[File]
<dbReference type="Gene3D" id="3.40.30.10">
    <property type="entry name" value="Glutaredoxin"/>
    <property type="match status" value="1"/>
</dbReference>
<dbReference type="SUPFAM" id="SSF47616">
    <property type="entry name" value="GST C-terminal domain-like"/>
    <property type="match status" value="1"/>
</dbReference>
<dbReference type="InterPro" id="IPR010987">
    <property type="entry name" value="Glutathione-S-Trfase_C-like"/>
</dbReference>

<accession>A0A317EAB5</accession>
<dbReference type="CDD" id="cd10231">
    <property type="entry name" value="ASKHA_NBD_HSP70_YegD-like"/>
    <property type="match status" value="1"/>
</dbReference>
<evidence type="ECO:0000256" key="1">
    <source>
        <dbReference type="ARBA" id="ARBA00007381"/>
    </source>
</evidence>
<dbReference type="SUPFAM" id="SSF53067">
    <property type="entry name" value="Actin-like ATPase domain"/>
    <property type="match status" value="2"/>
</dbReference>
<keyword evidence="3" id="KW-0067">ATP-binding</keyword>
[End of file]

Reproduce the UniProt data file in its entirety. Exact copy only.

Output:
<dbReference type="Gene3D" id="3.40.30.10">
    <property type="entry name" value="Glutaredoxin"/>
    <property type="match status" value="1"/>
</dbReference>
<dbReference type="SUPFAM" id="SSF47616">
    <property type="entry name" value="GST C-terminal domain-like"/>
    <property type="match status" value="1"/>
</dbReference>
<dbReference type="InterPro" id="IPR010987">
    <property type="entry name" value="Glutathione-S-Trfase_C-like"/>
</dbReference>

<accession>A0A317EAB5</accession>
<dbReference type="CDD" id="cd10231">
    <property type="entry name" value="ASKHA_NBD_HSP70_YegD-like"/>
    <property type="match status" value="1"/>
</dbReference>
<evidence type="ECO:0000256" key="1">
    <source>
        <dbReference type="ARBA" id="ARBA00007381"/>
    </source>
</evidence>
<dbReference type="SUPFAM" id="SSF53067">
    <property type="entry name" value="Actin-like ATPase domain"/>
    <property type="match status" value="2"/>
</dbReference>
<keyword evidence="3" id="KW-0067">ATP-binding</keyword>